Radishes are a staple in France, where I spend a lot of time (at least pre-COVID). My Auvergnate tante, Jacqueline, brings out a HUGE bowl of brilliant red radishes, a salt cellar, and a HUGE mound of wonderful butter to slather on them. Maybe with a hunk from a crusty baguette ordinaire. That's the way the French eat crunchy radishes. It's so delicious. Oh, la! It's funny to watch the little kids wolf them down ... sometimes with more butter than radish! Sigh. Now that I'm plant-based, the butter part is no more, but I still eat a LOT of radishes.
Another thing the French do is not waste anything. That includes radish tops. I should note that the produce in France, well, can be a lot nicer than it sometimes is here in Reno, Nevada. Bunches of radishes at the Carrefours market in Issoire can look so Instagram worthy as to make a perfect heirloom tomato blush. Wait, can a tomato blush? How would we know?
Radish tops - when they're good - make their way into my salads just as they do in France. Slightly bitter, vegetal and so delicious. But, you must wash the tops well. Radishes just come with a lot of sand in them. I wash them, as I do lettuce and other greens, in the basin that comes with my salad spinner. Rinse a couple of times. Then, spin like you mean it. I store the tops and washed, dried off radishes together.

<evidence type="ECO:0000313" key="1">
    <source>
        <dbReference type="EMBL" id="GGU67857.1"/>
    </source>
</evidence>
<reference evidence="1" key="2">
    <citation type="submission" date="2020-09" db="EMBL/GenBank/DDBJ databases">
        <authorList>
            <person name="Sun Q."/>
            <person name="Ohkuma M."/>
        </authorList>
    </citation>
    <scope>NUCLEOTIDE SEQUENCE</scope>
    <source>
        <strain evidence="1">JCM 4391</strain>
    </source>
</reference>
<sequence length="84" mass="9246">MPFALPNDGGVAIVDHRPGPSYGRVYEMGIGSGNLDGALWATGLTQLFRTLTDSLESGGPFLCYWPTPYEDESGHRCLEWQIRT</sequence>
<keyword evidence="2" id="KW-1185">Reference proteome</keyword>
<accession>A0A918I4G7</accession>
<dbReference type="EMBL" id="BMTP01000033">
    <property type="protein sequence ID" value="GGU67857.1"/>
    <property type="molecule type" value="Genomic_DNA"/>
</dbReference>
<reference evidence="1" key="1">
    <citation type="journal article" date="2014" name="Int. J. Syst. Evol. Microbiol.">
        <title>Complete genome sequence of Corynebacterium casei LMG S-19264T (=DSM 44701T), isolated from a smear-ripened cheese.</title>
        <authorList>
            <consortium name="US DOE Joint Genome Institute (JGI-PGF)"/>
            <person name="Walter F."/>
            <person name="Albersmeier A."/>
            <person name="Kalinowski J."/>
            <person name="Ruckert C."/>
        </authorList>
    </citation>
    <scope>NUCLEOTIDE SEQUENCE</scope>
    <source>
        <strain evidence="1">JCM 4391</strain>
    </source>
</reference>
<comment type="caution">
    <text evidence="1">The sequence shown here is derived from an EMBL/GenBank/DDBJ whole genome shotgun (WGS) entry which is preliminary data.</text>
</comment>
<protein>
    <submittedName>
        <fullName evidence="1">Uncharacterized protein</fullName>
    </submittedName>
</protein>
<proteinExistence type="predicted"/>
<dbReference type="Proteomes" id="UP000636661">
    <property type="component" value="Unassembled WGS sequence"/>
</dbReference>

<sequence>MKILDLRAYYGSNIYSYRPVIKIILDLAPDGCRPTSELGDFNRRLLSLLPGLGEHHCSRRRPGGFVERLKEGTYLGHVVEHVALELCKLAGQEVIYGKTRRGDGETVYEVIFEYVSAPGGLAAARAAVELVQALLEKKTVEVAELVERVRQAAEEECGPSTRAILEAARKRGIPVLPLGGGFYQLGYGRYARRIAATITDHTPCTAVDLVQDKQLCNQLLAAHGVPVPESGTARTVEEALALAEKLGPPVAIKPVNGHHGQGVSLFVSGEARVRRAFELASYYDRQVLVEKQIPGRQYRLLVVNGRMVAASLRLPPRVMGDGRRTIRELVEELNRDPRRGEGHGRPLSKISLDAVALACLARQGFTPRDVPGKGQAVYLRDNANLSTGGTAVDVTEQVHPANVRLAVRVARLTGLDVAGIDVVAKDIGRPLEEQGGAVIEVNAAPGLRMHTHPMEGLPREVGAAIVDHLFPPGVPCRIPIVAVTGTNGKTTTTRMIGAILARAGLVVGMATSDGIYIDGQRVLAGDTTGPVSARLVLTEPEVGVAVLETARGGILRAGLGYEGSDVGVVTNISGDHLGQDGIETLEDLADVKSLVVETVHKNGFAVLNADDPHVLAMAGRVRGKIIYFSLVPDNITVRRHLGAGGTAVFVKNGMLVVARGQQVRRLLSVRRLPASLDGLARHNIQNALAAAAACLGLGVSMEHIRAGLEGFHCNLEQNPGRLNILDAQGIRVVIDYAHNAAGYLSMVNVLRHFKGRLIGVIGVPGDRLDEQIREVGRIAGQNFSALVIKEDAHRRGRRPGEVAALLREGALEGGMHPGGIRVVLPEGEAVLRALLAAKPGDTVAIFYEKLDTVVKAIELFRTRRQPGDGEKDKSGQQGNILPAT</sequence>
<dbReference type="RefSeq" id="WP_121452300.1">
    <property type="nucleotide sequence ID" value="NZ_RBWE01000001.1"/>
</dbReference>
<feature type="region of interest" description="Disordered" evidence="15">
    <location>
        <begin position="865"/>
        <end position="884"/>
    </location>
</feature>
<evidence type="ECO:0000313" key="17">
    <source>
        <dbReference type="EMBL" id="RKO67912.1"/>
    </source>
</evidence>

Before you can wash the tops, you must twist off the radishes and set them aside. Then, pick out the yellowed so-so leaves and discard to the compost bin. Spin to 'dry'.
Now, turn your attention to the radishes. Rinse them well, and be sure to clean off dirt.
Drain them, and I give them a bit of extra drying with a kitchen towel before storing them.
As I mentioned, simply store them with the tops in a spinner or similar produce storage container. Don't ever store radishes in water. I've seen people do that. It just water-logs the radish and they can get slimy. Who wants that!
I will usually put just a bit of water down in the bottom of the spinner to keep everything hydrated without being immersed in water. A plastic 'shower cap' type bowl cover does the job. I keep the spinner tops - I have more than one spinner - separately.
Don't let a salad go to the table without tossing in a few radish tops! They play so nicely with sliced pears and apples, too! Or, use them in a melange of cooked/sautéed greens, or as a stand-in for parsley.
Oh, and BTW did you know that the radishes are delicious braised, with a bit of wine, and some Bonnes Herbes?
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